Episode 128: How to Build A Six-Figure Website Design Business with Tiffany Tolliver
In today’s episode, we meet Tiffany Tolliver, owner, CEO, and lead brand designer for an LA-based boutique agency that builds income-generating websites for scaling entrepreneurs. Not only does Tiffany help her clients get tangible results, but she’s also built her business from $250 logos to 5-figure rebranding projects by creating her own lane, staying intentional, and finding consistency in your communication and your results.
If you’re wondering how to niche down and solidify your place in the industry as a creative so you can sustainably scale your business, Tiffany is breaking it all down. During our conversation, we talk about establishing your expertise, creating repetitive results for clients, learning from bad experiences, and successfully growing a team so you can scale.
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- The reason why design businesses don’t tend to be profitable
- Why you need to create your own lane
- The process of niching down
- How to use consistency to attract people to your business
- The tools to use for your systems and processes
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where graphic and Web designers tend to make. The mistake is they want to scale too fast. And I think that's across the industry of creatives right now, because I would hate to be starting a business right now because everyone's talking about seven figures and six for your launches and this and this and that that just wasn't as popular as it was like five years ago. So I had no other choice but to kind of put my head down and become really, really good at one thing and always evolve that one thing to meet the needs of my clients.
I Off-Scripters It's your host, Serwaa Adjei-Pellé and welcome to Episode 1 28 of the She's Off Script podcast. This is a show where we hear and learn from women who have created their own unique blueprints for business success. My hope is that you'll hear their stories and translate their dreams into a unique path for yourself.
In today's episode, we meet Tiffany Tolliver, the founder and CEO of the Camaro's agency, Tiffany's, a rebrand and launch strategist who creates income generating websites that convert for service based entrepreneurs. Five years ago, she was an underpaid director of communications at a salon. She was living with her parents as a single mom and decided to move to L. A to launch her agency.
At the time, she had no experience, but today she runs a multi six figure agency. During our conversation, Tiffany shares how she creates content to attract clients, how she went about niche ng down to become a re branding strategist. She also goes over the tools, systems and processes she uses to streamline the back end of her business
and also talks to us about how she's growing her team and so much more.
Before we hear the rest of Tiffany's episode, I would love it if you could subscribe, rate and review our show on iTunes or anywhere you listen to podcasts. This will help to spread the word about our show so amazing stories like Tiffany's can continue to inspire women looking to launch their own Off-Scripters journeys.
The She's Off Script podcast also has a membership community to help you launch and grow your business with resources and coaching. Join our boss Off-Scripters community today by going to Serwaa Adjei-Pellé dot com forward slash community.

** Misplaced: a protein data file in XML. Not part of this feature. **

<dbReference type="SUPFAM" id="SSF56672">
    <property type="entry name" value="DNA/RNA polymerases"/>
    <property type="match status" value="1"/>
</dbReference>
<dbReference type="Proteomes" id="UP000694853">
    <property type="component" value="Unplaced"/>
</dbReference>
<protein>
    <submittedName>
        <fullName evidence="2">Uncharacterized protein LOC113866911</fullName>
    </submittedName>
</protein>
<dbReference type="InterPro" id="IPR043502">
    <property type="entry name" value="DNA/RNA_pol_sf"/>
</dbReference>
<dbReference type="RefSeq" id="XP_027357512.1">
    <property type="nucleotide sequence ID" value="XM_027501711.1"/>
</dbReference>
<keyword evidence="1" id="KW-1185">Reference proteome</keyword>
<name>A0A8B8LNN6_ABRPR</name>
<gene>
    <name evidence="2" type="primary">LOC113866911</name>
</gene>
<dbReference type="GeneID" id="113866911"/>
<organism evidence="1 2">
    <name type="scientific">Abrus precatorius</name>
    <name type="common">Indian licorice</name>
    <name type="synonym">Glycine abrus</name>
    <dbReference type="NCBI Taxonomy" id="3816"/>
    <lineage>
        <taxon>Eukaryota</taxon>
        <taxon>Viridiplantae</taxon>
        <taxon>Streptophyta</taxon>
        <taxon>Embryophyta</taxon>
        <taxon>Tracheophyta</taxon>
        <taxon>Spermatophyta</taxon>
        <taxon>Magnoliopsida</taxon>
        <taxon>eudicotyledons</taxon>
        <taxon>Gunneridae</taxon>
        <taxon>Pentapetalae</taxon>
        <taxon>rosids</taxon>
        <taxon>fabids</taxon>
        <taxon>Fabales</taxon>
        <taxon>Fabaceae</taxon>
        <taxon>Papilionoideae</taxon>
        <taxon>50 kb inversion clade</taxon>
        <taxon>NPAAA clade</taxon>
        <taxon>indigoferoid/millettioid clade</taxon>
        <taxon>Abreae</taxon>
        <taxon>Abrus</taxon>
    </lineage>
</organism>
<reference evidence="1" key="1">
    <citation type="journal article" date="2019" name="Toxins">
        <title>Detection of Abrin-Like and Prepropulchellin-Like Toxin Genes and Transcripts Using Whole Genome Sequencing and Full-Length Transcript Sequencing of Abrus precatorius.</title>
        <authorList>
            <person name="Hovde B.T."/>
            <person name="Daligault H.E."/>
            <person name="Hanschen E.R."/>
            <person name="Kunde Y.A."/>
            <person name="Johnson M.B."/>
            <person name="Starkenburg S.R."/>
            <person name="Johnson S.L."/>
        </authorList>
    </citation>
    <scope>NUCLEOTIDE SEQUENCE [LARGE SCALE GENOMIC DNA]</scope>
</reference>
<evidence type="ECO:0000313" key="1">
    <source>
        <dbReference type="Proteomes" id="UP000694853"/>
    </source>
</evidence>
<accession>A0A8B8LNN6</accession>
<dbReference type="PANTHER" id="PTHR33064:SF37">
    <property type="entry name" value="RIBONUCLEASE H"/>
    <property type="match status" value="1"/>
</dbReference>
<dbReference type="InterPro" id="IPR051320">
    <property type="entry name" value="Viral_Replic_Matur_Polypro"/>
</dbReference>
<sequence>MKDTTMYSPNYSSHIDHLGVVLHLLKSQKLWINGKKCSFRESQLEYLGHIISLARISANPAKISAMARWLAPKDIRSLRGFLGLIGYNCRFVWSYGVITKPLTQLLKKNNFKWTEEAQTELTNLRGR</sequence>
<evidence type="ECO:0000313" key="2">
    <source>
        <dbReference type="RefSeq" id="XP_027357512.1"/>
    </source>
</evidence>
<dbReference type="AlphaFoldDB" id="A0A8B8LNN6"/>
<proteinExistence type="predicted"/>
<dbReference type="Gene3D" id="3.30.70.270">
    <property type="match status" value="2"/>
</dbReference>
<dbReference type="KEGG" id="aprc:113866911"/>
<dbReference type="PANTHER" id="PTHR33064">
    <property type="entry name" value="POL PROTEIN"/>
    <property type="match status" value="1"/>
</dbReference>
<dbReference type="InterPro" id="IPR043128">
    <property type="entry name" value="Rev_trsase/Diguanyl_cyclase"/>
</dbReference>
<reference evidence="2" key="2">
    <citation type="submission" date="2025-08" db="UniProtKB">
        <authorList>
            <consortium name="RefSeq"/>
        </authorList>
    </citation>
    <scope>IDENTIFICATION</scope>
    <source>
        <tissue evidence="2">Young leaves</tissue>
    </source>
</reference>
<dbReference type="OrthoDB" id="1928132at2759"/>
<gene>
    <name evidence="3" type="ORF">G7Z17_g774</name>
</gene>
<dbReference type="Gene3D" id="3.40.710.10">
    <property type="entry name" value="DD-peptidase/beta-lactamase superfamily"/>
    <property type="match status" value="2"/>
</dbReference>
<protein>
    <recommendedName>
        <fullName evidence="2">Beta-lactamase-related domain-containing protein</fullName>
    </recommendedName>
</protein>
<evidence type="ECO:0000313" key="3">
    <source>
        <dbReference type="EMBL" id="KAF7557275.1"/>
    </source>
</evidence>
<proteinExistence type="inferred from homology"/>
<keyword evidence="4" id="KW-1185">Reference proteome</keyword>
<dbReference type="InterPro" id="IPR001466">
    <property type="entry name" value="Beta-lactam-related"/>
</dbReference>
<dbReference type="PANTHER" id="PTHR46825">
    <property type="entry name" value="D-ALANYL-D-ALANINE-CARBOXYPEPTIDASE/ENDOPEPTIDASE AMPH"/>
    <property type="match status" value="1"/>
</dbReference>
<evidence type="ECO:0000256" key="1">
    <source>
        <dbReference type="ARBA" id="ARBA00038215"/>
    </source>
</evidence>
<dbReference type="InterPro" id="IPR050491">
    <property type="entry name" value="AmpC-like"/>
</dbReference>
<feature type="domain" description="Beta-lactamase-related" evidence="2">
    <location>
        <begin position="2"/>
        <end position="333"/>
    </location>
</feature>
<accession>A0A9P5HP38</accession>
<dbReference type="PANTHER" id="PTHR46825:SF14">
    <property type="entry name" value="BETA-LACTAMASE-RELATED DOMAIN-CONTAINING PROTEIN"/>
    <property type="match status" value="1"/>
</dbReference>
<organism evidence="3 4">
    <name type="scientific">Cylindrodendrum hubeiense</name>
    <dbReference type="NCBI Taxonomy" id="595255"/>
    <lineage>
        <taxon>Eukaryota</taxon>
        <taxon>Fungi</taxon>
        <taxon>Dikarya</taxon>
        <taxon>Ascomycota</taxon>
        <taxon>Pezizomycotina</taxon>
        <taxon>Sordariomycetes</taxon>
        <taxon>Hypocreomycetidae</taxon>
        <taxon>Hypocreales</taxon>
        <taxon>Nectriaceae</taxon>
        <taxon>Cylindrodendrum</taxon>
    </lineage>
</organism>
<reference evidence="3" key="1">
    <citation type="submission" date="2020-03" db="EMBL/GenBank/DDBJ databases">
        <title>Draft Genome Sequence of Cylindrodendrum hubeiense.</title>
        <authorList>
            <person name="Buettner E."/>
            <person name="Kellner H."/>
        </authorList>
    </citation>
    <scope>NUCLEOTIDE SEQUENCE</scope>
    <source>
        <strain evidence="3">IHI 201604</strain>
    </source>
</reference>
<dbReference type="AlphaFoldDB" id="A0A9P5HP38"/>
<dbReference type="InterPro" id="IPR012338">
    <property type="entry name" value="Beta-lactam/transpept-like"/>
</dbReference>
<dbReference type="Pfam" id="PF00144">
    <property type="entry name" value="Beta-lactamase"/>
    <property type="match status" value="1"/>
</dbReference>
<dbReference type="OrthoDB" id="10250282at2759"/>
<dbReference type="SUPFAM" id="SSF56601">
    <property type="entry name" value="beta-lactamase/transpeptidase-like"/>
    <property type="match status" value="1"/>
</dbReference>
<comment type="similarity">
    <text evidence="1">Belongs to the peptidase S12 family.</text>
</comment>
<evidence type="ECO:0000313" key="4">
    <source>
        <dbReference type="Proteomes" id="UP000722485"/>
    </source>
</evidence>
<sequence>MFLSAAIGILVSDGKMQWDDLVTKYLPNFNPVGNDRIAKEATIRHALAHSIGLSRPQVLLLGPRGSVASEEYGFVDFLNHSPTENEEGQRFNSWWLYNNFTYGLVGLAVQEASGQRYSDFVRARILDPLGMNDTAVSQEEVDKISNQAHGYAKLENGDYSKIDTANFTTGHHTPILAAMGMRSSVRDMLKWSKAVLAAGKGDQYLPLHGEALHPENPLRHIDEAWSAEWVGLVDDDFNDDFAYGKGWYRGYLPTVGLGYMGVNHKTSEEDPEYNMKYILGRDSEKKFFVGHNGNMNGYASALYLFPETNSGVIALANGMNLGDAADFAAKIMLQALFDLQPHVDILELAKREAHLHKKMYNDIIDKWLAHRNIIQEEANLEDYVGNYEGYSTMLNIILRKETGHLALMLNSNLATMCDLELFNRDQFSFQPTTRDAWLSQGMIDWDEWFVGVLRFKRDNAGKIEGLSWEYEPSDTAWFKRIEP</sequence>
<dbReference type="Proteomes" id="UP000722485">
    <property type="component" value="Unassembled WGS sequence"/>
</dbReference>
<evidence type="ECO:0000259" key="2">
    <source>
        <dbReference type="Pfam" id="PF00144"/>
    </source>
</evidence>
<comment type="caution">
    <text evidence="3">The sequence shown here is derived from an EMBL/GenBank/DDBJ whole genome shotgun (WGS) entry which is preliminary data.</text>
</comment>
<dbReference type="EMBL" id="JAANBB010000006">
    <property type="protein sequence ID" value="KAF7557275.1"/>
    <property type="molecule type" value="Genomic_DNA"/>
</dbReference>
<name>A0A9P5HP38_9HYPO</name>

With that, let's go off script with website Re brand strategist and CEO of the Emma Rose Agency, Tiffany Tolliver. Tiffany Tolliver. Welcome to She's Off Script. Thank you for being here. Thank you so much for having me. So for any of our listeners who haven't heard of you, could you share who you are and what you do? Yeah. So I am the owner, CEO, lead brand designer for the Emma Rose Agency, which is a boutique agency here in Los Angeles, California, that serves scaling entrepreneurs. We build income generating websites for those individuals. And I've been doing that for the past five years. I feel like you're the definition of building your parachute on the way down. Could you share a little bit of that story with our audience? What was your journey into entrepreneurship like, Yes, I love that. Yeah. So about 5, 6 years ago, I was the director of communications at a high end salon in Washington, D. C. And I always say what that meant was I had a title, but that's about it. I was overworked, underpaid, and I started doing their in salon and social media campaigns, and that involved a little bit of design and involved a little bit of marketing social media, none of which I had done before, professionally. And so after they had a successful launch which I thought was successful, something that they had not done before, which was not thinking about as a five figure launch in 24 hours after I didn't see anything from that, but I don't know, even I got a pat on the back at that point. You know what? I'm done. I am done. Done. So I kind of left there with no clients, no prospects, no nothing. And let me be even more transparent. No really design experience. I did not go to school for this. I was not trained. And when I left my job, I was not building websites. I was telling people that I could, but I could not. So yes, I definitely jumped off that plane without a parachute and built it. And I'm still falling right now. Right now, I do know that you are a single mom. So how did the fact that you are a single mom factor into that decision to make the leap? You know what I think? A lot of the times I get that question a lot of single mothers. Get that question and there's for me. There's no real answer. I mean, it's just a part of my d N A. You know, for the past. My daughter will be 13 years old this year, and it's just something that we do instinctively. I didn't leave my job because I was a single mother, but I did, really, because I knew that I needed to create a legacy for my child. I need to create an income from my child because at that point I was like over drafting on my bank cards. I was robbing Peter to pay Paul. I was, you know, filling up gas back in the day. You could have, like, a dollar in your account, but still get a full tank of gas. That was back in the day. I mean, I think there's there's something like, innate in you as a mother, especially as a single mother, that you just do what you need to do for your child or for your Children, and you just do it without thinking. Sometimes I just think it's important to hear that from your perspective, because when I've spoken to some single moms they think I can't do this because it's too much of a risk. It's irresponsible for me to do it yet. What you're saying is this is the time to take that risk because you need to do what you need to do and your corporate job, wasn't it? Yeah, absolutely. And and also I I don't come from a corporate background at all. I wouldn't even consider that corporate. I came from a small business and started my own small business, So I saw how the inner workings I saw how intimate it was. So it's so funny that I now am like a corporate consultant for, like, corporations and and Department of health agencies and stuff like that, because I don't have a corporate background at all. But yes to your point, there's no better time to sacrifice to make decisions for your Children than right now. Like if I had made that move, I don't know where the heck our lives would have been. I definitely wouldn't been sitting here in Los Angeles, California, an apartment and a place that I absolutely love and making the kind of money that I do right now. So as you said. Now you not only run your own successful agency, but you're also teaching others how to build website and graphic design businesses that are profitable. So in your experience, what would you say is the main reason those kinds of design businesses don't tend to be profitable? I think that where graphic and Web designers tend to make the mistake is they want to scale too fast. And I think that's across the industry of creatives right now, because I would hate to be starting a business right now because everyone's talking about seven figures and six for your launches and this and this and that that just wasn't as popular as it was like five years ago. So I had no other choice but to kind of put my head down and become really, really good at one thing and always evolved that one thing to meet the needs of my clients. So the design agencies that I service right now and I call my students is they're so concerned about getting to the $800,000 mark when they haven't even solidified their place in the industry. They haven't even really niche down on their service offerings or niche in in who they want to serve. So that's a really big important part of my program. Bankable brands is that we clear up all the mess and we create their own specific lane, because when you're in your own lane, you can drive as fast or as slow as you want to. You're not worried about the competition on the other side. If you need to slow down, you can. If you need to speed up, you can, because this is your lane and you drive it. If you're not specific and what you offer, you end up in the sea of designers. You end up in the sea of copywriters. You end up in the sea of of coaches, right? So that's what bankable brands does. Specifically for graphic and Web designers. I heard you talk about staying in your own lane or building a lane for yourself. So how do you establish yourself as an expert within that kind of a creative field? So I think there might be a temptation to offer everything that's creative. Yeah, yeah, I I was doing that at one point, and in the scope. So I was never designed. And there's no problem if anyone is in this point right now. I was never designer to do like flyers, like $50 flyers and you know, But I was a designer who was doing, like, 255 $100 logos and so that can that job can be performed by anybody, right? And so what I knew is that to get in my own lane to create this this this business where I was to go to an X, y and Z, I chose rebranding. So I got specific in the service offerings that I was going to perform. And then what I did was I worked on that again and again and again and again. And I'm not just talking about, like, on the track to raise my price point, but the track to improve my client results. It is very important as a service provider because I am in business only because my clients say so right, and and then, more importantly, I'm only building these sites and these online experiences to serve their clients. So in the in the journey to creating your own lane, not only do you have to be specific about who you're serving and what you're offering? But be specific about the results and be obsessed with the end result that you're bringing to your client and work that out until you can enter a room and someone to be like, Oh my gosh, that's such and such she does X, y and z mm to repeat them until you get the results that will showcase that you are the expert in your field. Absolutely. Yeah. And of course, I call it repetitive results, because what happens is when you're selling something, you want to be able to prove that you've done it for not only just yourself, because you were the first case study when we're selling stuff a lot of the time right or are former corporate experience. But on a lot of times, my clients can't use the names I can't name, drop and say I work for such and such Fortune 500 company Fortune 50 companies. So it's kind of like you got to take my word for what it is while I'm attracting those clients. The repetitive nous of the same type of result is what I am then known for. So that's why I'm so like, zeroed in and so hype about repetitive results as it pertains to creating your own lane as a creative and having a successful business. But what is the process of then? Niche ng down into one specific field? Look like because you said you did everything. How were you able to hone in on rebranding? Yeah, I think I asked myself a series of questions. One. What did I want to be known for, right? What did I want my company to be known for? And what was I really, really good at once? You know, I was doing these Low was I was just starting off our websites. I was doing this and that. What was I good at? Where were the results? There were very few in the beginning. But where were they coming from? Right. And then finally I asked myself What? How can I become from those the answers to those questions? How can I make myself different, right? Because when you are an itching down, you were not doing things from scratch anymore. Everything that's here on the art is here. We're just, you know tweaking it and, you know, transforming it little by little to make it our own. So I would say, when you're creating your niche and you find out what you're good at, what result repetitive results are able to get for people, and then you need to determine how you can you make yourself different. How can you make yourself stand out? Because when I started saying that I was re branding, I didn't hear that a lot. So I'm going for the thing that I never heard a lot about, was it? They're absolutely. But I personally in my creative circle, didn't hear about it once I started seeing people use rebranding all the time I started using. I create income generating websites for service providers so that a plate has been my thing. And I'm getting ready to change it again because I'm hearing income generating too often. And I always wanted to myself and my business new, unique, And it's not that we leave that right. I'm still in my eyes, the best. My company is the best of rebranding for creative entrepreneurs. I am still the best at income generating Web design for creatives, but then there's going to be this thing that I can add on to my resume into my social proof that I can use to generate business in my generate income. Excuse me in my business. Got it? Well, I am going to ask you about how to generate business, right, because once you have consistently defined your knees, you're producing those results. How do you then attract a consistent pipeline of clients? Because there's this trend, especially on Instagram, where you'll get these auto comments of a Do you want a cartoon logo or whatever it is that they're asking? And to me, that does not seem like the best way to get clients. So how would you go about it? Yeah, it's interesting that you said these auto generated because in the cartoon logos, which is a whole different conversational, whole different podcast episode that I can go on and on about that, and there's nothing wrong with that. But I'm just saying in the scope of where I work, that that's just not it. But it's interesting that you said auto generated because a lot of creatives, they're trying to automate their business before they even known for anything right. Automation is great, but you have to use social media how it was meant to be used. Social media was meant to be social, right? And so if you are trying to generate income trying to attract business on a social platform, then you need to engage and you hit the nail on the head. You might not even recognize it. But when you say when you're trying to be consistent and attracting people to your business, the answer is in the question. We have to be consistent. I was in kind of like this hamster wheel of Okay, I need to clients. I need to make this amount of money a month. Great. So I'm talking about myself on social media. I'm showing, you know, transformations. I grab my two clients and then I'm quiet. Then at the end of the month, I'm like, Oh, my goodness, I have to do it again. I have to regenerate all of this energy. All of this excitement, all of this promotion again. And you know that something in motion continues or it's easier to keep in motion than when you stop it, right? And so I think the creatives miss a lot of the consistency part of actually attracting people to their business and to tag along to that. I feel like I'm like, in teacher mode right now. Go ahead. But they miss the the attraction, funnel or whatever you want to call it like they stop at attraction messaging like, Hey, this is what I do. This is what I do it for and they forget the next two steps. Nurture and convert, right? So this is a pathway that people have to come through. Our customers come through in their journey with a specific business. It may happen extremely fast, right? Like some people come to my page now and they're like, I already know I don't want to. I want to work with you, you know, whatever. But then there are some people will stay on my page for six months to a year and really, you know, pay attention to what I have to say. So if I stop with the attraction messaging and I didn't nurture and offer an invitation for people to buy into whatever I'm selling, then I'm not completing the sales funnel. I guess you could call it that is necessary and that nurture part is so important when we are creating kind of like fans, a community, when we're creating, when we're using the attraction messaging and really I don't know, I have this whole framework around it, So it's hard for me to condense it into, like a 32nd. Maybe you do maybe do that because it be good to know. How are you creating content at each of those phases so that we can see what we can mirror from that? Absolutely. So I have to give the credit to my coach, Maya, because she kind of taught me how to do this. In terms of messaging, I'm really graphics, but she's been able to turn on that messaging part the side of my brain. So when I'm attracting clients, I am trying to get their attention. There's so many messages that are going through your ideal clients or prospective clients minds when they're on social media when they're going through their emails. When I listen to podcasts, right, there's so much going on, the client has to say the hero. I just want to know throughout this whole entire process, it is not about us as a as a creative about what we can do for them. That's first right, and so an attraction. Messaging, What I want to do is essentially let me create this illustration. I use this all the time. So my ideal client is across the street, confused, dazed. She's probably dealing with her kids, dealing with her husband, dealing with her business. And she is distracted. She can't see that the light across the street into, you know, having a website or online presence that converts for her is flashing on for her to walk across the street. She's distractive. So me being the business owner, what I have to do is see her, and I have to cross the street to go get her. That's my attraction. So I see you so that messaging that comes out of my mouth is sis, are you okay? I know that you're doing a lot right now. I know that your website has been a point of contention for you. A long time you've been putting it off and putting it off. But you're ready to do X, Y and Z. That's my messaging to her. I can't pull her across the street Are you gonna walk across the street with a stranger? Absolutely not. So you have to attract people to what you have to offer. And so as I'm walking her back across the street safely, right with me holding her hand, that nurture content comes into play. I am letting her know that this is something that is achievable. I'm saying here the mistakes you're making on your website, but this is how we can fix them here. Look, let me tell you about a testimonial or or an experience that one of my clients who had a five figure, six figure launch this is what we did for them, You know what I mean? And all that kind of messaging that supports what I'm selling. And then finally in conversion, we're across the street, were across the street. She's like, You know what? I was a hot mess over there. I'm happy to be over here, but a lot of creators forget the invitation to sell the invitation to work with them. Right? So if I take her across the street and then I leave, she's still gonna be stuck. I have to say to her, You know what we've been through all of this, you know that This is a point of contention. You don't want to be here anymore. I've told you how to do it. You show you've seen examples. Let's work together to make this happen. That probably stems from women in particular being afraid to be to sales E or being afraid to go in for the ask, asking for what it is that they want. So they spend so much time doing the other two phases because they're comfortable doing that. But once you get to the point where, as you say you are ready to convert, you're going in for the ask. I think the conversation then people often have is how much am I charging? You mentioned that you were at a phase where you were doing to 50 logos or $500 websites, whatever it is. How did you get to the point where now you're doing five figure websites higher than that? How did you get to that point? So I think with a lot of work, so right, So I'll go back to stay to something I said earlier about being known. For one thing, I think in creating your own lane, you get to control a lot of things right because I am one of the best in rebranding for service based entrepreneurs, creating income generating websites that actually convert like there's one thing to have a website, but it's another to actually make money consistently from your websites, and I back that up with testimonials, right? I back that up with real world results, examples and also I'm connecting at all times, something that is deeper than the website. I'm connecting to any emotion, right? So that trifecta of things, I think has allowed me to scale intentionally to this. I didn't just go from $250 logos to $30,000 website. It is a process that takes intentionality and patients to get there. Things that I know creatives are not the very best at right. So I'm probably not the best to talk about pricing strategy because I do believe the price is the price. But I also believe when we say the price is the price is that we're committed to having an experience and selling an experience that's going to be transformational to our clients, making sure that at every point that we get better, we offer better results to our client, a better experience to our client. So if you're looking to raise your prices, I would I would behoove you to look at your experience and say, Is this a five figure experience? Are my clients getting five figure plus results? What's the potential ROI? And how long does it take from our clients to get their right? Because we have to justify or face the objections that our clients may have surrounding our prices? Speaking of experience, that might be another area where creatives dropped the ball because you're focused on creating it, whatever it is. Yet, once you make the sale, what is the experience looking like? So how were you able to streamline the experience while also offering what you know, top class websites and and rebranding? Yeah, So it came from a very, very, very bad client experience and a lot of the things that I have in my business right now, like a line items in my contracts and the way that I do business right now have come from experience in which I learned from not the the glamorous, you know, stuff that we post on instagram but from the nitty ingredient from that honest client feedback that. Look, I was expecting something, but I really didn't get it. So I started to look at my systems and my processes and automation and stuff after a client said that to me. And she's like, I didn't enjoy this experience that was like, three years ago, Just just to be completely clear, I'm always I'm always improving, though, right? There's always something to improve in the process, right? And so what I did was I address those things communication for graphic designers and something that we struggle with across the board in the industry. And it's something that's automatically tagged onto us. Like my graphic designer just up and left. I can't find her. She took my money and she ran like No, sis, we're not going to be doing that. So I start. I created a client portal that's, you know, specific to each client. They get a custom board that maps out every single phase of the project to make sure that they understand that one I'm here for until we get to this phase for I'm accountable and responsible for everything. So there's checklist not only for my clients, but for me as well to make sure that I'm delivering on what I say that I'm going to deliver on as much as possible. Now, I'm just in a very busy season in my business right now, but that you know that portal, those systems, those processes have helped me maintain my experience and uploading my experience while I'm actually doing the thing building the websites, creating the brands. What tools specifically are you using for portals and dashboards? Yeah, so mainly for client facing. I used Trello and I'm integrating now to internally ClickUp because I'm growing my team. And so that's another thing that they don't really tell you about. Having a multi six figure business scale in the seven figures is that you're not going to do it by yourself. That was my next question. That was my next question. We had Tatiana O'Hara on the show as well, talking to us about how to build a team. And so I definitely want to know how you're going about scaling with the team, but go ahead and finish your tools that we can go to that so Trello, for client facing, internal is going to be ClickUp. I use Dubsado for invoicing in contracts, and then I use a plethora of other things as I'm scaling my team. So, like Slack, what's the other things? I think Slack. Miro, gosh. Oh my godness, it's M-I-R-O. If you're like a processing person, you'd like to see flow charts, and I'm just having to map out every single step in my business so that someone else can come behind me, take responsibility for it and know exactly how I want things done. Miro. Because I'm a visual person, right? It allows me to kind of chart that out in a way that is like I am in love. So that's what I'm using right now. Good. That's always good to know behind the scenes. And I have this graphic I I think I put on Instagram where it's like an iceberg where you see the top of what people show you on social media and the bottom of the iceberg as far as what they're doing to be successful in their business is immense. and you already have systems you're working on growing that, and it's important for people to realize that it's not just the surface level stuff they see on Instagram. There's so much more going on so much. And you don't even realize until sometimes you're at the point where you are hiring someone for your business, that you are doing all of these little things to get a client. Even just for Onboarding, right? Like I sent out my Q Q two Q three openings. My calendar openings today, actually, and I had to chart that out for an assistant, and I just didn't realize all of the little things that went into just opening up your list and having calendar set up and all that other kind of stuff. But I'm excited to be growing my team right now. So how are you going about growing your team in order to scale? And why did you think that was even essential? Yeah, it's definitely essential because my new coach, James Simpson, he very abruptly told me when I didn't know him. Mind you back in October. Uh, I'm bottlenecking my business in a lot of different ways. Back in October. Being fully transparent, I wanted to quit my business. I didn't want to do it anymore. I was frustrated. I was overworked. The money was fine, but I just was overwhelmed. I was like, I can really make this amount of money at a corporate job and just leave work at home. And so I came to the retreat by my coach, Maya, and I was just ready to Kiki. I was just ready to have fun with my friends, my master, my sisters and called today. But what happened was she access a question and we did mission vision values, and I kind of uncovered that my mission was to help entrepreneurs specifically, women of color show up better online. And as I began to think about it and and shame so abruptly told me that you're not doing a very good job at that because you can only influence about 15, maybe 20 women in a year. How much of an impact is that, really? And because they're doing that, that's your cat, because you're doing everything in your business. You want to have your hand in every single thing you feel like. This can only happen with you, and that's the wrong way to think about it, right? So that opened my mind up completely to the agency model that I'm building out right now. And it's just imperative that I have team members who can do the things that I'm doing right now that I don't really do very well. Actually, I just do it because it's a part of the process. They free up my time so that I can do what only I can do. MM. And it's important to have people like that in your circle of influence who can tell you like it is. And it sounds like you're also receptive to hearing that from them. Yes, I have two coaches. I never thought that I would have to, because I was like, I can only listen to one person, but my coaches are great. They mesh well. Very, very, very well. And if anyone is like thinking about getting coaching, just do it. I and I'm gonna tell you. I hired the wrong coach at first, right back in my business. I was scaling to my first six figures. I hired the wrong person did she offered me some transformation absolutely. But sometimes that's what happens right in business. You don't get it right the first time, but that doesn't mean it up. So if I would have given up and if I would have written off coaches, I would never found my. I would have never found James, which are two very important people. That helped me see way beyond what I have in front of me as the CEO and the entrepreneur. Because basically, I'm at the ground level and there are the bird's eye view saying, Tiffany, if you want this, go left, go right and just having their voices around me is so, so important as scaling entrepreneur. Oh, that's phenomenal to hear because you can't do it alone not only in your business, but also from a CEO perspective. You need a board of directors is what I like to call them. You need people who are going to see the things that you have blind spots for, and it's just amazing to see someone at your level who is so balanced in their approach to growing their businesses. And I think it's really going to benefit the audience listening to this today. So for anyone who now is so excited about what you offer as far as education for growing their own creative businesses. How can we get in touch with you and follow you online? Yeah. So I'm on Instagram at the Emma Rose agency, and that's also my website emmaroseagency (dot) com. I stay in my d m. So I'm not that that service provider who's like no dm, I believe in communicating with my people. So if you have a question, feel free to slide right in. Oh, thank you so much. I really appreciate it. Tiffany. You're welcome. Thank you so much for having me. Hi, Off-Scripters. I'm so glad you made it to the end of this episode. If you enjoy listening to our show, please pay it forward by sharing us with your network. Between episodes you can find me on instagram are handle is at She's Off Script or you can catch up on past episodes at She's Off Script dot com. See you on the next one